March Highlights on TCM
HAPPY ST. PATRICK'S DAY (March 17 at 6am) March 17 is St. Patrick's Day, and TCM is celebrating with a series of films set in Ireland. It's worth noting that the real Saint Patrick was a missionary, born in the fifth century, and the legend is that he was responsible for spreading Christianity throughout his native land. In the United States, St. Patrick's Day is celebrated as a kind of lighthearted holiday, but in Ireland it's a national holiday as well as a holy day of obligation in the church. A lot of what we think of as "Irishness" comes from the legends of Saint Patrick--for instance, he used a shamrock, the national symbol, to illustrate a parable of the Holy Trinity, and in the folktales about him that have developed over the centuries, he has become the personification of his land, his people and their grounding in the Catholic Church. Across the centuries, other elements have been added to what I suppose you would call Irish identity, for lack of a better term--a sense of the beauty of language (whether English or Gaelic) and a feeling that music and spoken words are almost one (I'm thinking of Joyce and Yeats on the one hand, Van Morrison and the Chieftains on the other), a recognition of tragedy, and a fierce connection to home. National "traits" can never be pinned down and they often settle into clichés, but the distinction between legends and clichés is difficult to draw in any culture. When one thinks of Ireland in the movies, the first title that often comes to mind is John Ford's The Quiet Man, which was based on a story written in the '30s by the Irish writer Maurice Walsh. Now, many people, some of them Irish, find this picture to be a thoroughly idealized and romanticized vision of Ireland and Irish culture. I can only agree with them, but I wonder if that really qualifies as a criticism. Ford's relationship to his own ethnic background tended in this direction without any apologies, and what gives the picture its energy and power is his overwhelming love for all of those traits, which he exaggerates, shapes and converts into a work of great beauty. He does the same thing in a gentler key in The Rising of the Moon, which he made on a much lower budget and in black and white a few years later from a short story and two plays. And of course, TCM is also showing his 1935 version of The Informer from a novel by Liam O'Flaherty (who was Ford's cousin). That picture about an IRA informer (played by Victor McLaglen, a key member of Ford's "stock company") makes an interesting contrast with Carol Reed's 1947 classic from F.L. Green's novel Odd Man Out, about an IRA leader (James Mason) hiding from the law in Northern Ireland (in an unnamed city that is obviously Belfast). And David Lean's early '70s film Ryan's Daughter offers a starker contrast to both, and to previous Irish-set pictures in general. The setting for this fascinating epic picture--the sweeping coastline of the Dingle Peninsula in County Kerry (some of it was actually shot in Capetown, South Africa because the weather was more favorable)--is quite different from the landscapes in County Mayo where Ford shot The Quiet Man. Lean's 70mm canvas is a world away from Ford's images, as is the story of intolerance and distrust in the wake of the 1916 Easter Rising that he and his writer Robert Bolt crafted. This is a rich group of films and Ireland is, I think, a place and a culture that sparks something unique in filmmakers.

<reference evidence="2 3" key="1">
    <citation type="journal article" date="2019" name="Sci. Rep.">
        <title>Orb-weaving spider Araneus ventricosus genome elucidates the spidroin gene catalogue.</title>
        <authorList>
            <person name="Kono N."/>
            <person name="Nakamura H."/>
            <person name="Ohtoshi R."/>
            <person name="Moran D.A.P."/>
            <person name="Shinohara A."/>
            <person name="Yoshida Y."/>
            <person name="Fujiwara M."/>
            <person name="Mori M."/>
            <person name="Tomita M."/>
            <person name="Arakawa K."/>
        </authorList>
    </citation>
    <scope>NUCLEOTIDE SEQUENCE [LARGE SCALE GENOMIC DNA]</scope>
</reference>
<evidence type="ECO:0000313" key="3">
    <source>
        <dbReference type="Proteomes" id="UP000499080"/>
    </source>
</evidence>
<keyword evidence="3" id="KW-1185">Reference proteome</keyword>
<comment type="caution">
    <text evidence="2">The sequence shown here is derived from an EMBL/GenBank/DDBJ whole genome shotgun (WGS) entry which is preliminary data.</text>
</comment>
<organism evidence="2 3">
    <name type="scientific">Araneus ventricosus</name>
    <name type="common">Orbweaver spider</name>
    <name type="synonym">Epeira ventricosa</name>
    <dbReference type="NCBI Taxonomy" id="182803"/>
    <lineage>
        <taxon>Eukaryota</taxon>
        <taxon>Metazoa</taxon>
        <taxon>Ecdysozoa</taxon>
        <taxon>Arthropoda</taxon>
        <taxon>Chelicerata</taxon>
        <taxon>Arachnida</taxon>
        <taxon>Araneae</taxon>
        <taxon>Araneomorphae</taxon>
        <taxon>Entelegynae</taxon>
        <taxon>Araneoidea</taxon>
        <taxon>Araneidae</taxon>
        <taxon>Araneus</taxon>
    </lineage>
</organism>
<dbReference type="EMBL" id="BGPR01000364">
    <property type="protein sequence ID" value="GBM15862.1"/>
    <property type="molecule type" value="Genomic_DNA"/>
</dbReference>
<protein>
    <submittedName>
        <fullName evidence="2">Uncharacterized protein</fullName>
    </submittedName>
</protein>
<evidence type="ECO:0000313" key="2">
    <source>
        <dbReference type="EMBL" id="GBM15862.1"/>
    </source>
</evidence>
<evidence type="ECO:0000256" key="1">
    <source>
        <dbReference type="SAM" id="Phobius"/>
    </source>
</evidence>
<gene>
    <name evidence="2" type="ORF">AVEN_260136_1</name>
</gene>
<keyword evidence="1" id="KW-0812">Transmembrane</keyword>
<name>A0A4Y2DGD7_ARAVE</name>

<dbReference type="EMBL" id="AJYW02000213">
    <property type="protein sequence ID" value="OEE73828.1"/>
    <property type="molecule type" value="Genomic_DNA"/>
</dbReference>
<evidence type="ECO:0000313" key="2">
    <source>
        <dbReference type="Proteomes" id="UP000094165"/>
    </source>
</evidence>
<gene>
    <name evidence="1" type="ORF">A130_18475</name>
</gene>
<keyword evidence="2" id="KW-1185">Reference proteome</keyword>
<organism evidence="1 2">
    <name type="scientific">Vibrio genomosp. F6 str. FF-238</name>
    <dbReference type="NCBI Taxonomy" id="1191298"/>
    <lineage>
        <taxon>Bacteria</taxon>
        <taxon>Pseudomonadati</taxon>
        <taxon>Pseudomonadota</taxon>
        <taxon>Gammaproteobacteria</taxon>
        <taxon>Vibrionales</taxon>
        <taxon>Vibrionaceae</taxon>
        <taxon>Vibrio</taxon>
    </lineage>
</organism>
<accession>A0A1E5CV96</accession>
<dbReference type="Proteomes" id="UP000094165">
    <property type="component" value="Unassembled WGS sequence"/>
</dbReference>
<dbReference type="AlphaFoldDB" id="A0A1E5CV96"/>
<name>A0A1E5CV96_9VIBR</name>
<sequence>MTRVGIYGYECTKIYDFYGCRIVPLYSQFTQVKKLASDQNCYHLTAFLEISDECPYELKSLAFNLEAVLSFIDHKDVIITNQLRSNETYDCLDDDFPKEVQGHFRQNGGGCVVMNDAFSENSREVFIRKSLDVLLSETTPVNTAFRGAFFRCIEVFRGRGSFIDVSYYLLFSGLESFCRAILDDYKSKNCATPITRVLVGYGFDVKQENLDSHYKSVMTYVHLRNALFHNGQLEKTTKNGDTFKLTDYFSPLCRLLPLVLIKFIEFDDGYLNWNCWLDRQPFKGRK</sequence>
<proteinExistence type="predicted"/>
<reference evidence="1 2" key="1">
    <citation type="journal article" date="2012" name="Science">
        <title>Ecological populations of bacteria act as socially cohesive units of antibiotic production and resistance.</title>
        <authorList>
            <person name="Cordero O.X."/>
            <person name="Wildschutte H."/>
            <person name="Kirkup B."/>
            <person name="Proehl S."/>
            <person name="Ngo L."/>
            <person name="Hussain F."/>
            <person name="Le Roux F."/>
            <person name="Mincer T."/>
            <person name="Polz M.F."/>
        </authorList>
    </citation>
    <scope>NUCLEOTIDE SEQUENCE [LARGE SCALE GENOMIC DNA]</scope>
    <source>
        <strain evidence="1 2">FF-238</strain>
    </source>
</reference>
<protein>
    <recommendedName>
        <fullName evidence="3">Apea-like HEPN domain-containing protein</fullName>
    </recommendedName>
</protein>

by Martin Scorsese